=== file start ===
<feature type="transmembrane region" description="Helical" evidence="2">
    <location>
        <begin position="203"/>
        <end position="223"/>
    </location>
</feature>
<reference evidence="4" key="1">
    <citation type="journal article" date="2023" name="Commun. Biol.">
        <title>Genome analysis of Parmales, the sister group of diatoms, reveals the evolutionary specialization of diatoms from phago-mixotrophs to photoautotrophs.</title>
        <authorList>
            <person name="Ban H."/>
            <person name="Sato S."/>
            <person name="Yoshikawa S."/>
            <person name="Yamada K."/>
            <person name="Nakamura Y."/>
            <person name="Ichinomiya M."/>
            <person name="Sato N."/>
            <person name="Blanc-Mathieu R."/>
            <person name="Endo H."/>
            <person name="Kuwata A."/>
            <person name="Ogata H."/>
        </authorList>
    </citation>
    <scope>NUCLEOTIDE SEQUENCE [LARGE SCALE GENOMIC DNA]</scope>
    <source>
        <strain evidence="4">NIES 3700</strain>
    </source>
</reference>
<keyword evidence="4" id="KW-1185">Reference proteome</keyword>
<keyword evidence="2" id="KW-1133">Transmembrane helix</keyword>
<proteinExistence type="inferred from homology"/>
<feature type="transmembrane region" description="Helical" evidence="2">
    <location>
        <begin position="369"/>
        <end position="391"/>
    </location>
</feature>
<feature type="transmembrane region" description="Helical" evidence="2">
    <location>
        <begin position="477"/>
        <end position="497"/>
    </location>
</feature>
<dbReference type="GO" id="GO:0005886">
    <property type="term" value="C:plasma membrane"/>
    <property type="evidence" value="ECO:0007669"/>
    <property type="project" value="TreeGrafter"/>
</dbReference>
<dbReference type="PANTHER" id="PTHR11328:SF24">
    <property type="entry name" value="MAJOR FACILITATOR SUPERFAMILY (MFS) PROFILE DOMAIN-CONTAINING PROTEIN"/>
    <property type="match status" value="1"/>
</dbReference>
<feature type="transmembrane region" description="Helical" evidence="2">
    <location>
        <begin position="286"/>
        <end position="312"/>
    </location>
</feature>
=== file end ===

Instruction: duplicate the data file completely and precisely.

<feature type="transmembrane region" description="Helical" evidence="2">
    <location>
        <begin position="203"/>
        <end position="223"/>
    </location>
</feature>
<reference evidence="4" key="1">
    <citation type="journal article" date="2023" name="Commun. Biol.">
        <title>Genome analysis of Parmales, the sister group of diatoms, reveals the evolutionary specialization of diatoms from phago-mixotrophs to photoautotrophs.</title>
        <authorList>
            <person name="Ban H."/>
            <person name="Sato S."/>
            <person name="Yoshikawa S."/>
            <person name="Yamada K."/>
            <person name="Nakamura Y."/>
            <person name="Ichinomiya M."/>
            <person name="Sato N."/>
            <person name="Blanc-Mathieu R."/>
            <person name="Endo H."/>
            <person name="Kuwata A."/>
            <person name="Ogata H."/>
        </authorList>
    </citation>
    <scope>NUCLEOTIDE SEQUENCE [LARGE SCALE GENOMIC DNA]</scope>
    <source>
        <strain evidence="4">NIES 3700</strain>
    </source>
</reference>
<keyword evidence="4" id="KW-1185">Reference proteome</keyword>
<keyword evidence="2" id="KW-1133">Transmembrane helix</keyword>
<proteinExistence type="inferred from homology"/>
<feature type="transmembrane region" description="Helical" evidence="2">
    <location>
        <begin position="369"/>
        <end position="391"/>
    </location>
</feature>
<feature type="transmembrane region" description="Helical" evidence="2">
    <location>
        <begin position="477"/>
        <end position="497"/>
    </location>
</feature>
<dbReference type="GO" id="GO:0005886">
    <property type="term" value="C:plasma membrane"/>
    <property type="evidence" value="ECO:0007669"/>
    <property type="project" value="TreeGrafter"/>
</dbReference>
<dbReference type="PANTHER" id="PTHR11328:SF24">
    <property type="entry name" value="MAJOR FACILITATOR SUPERFAMILY (MFS) PROFILE DOMAIN-CONTAINING PROTEIN"/>
    <property type="match status" value="1"/>
</dbReference>
<feature type="transmembrane region" description="Helical" evidence="2">
    <location>
        <begin position="286"/>
        <end position="312"/>
    </location>
</feature>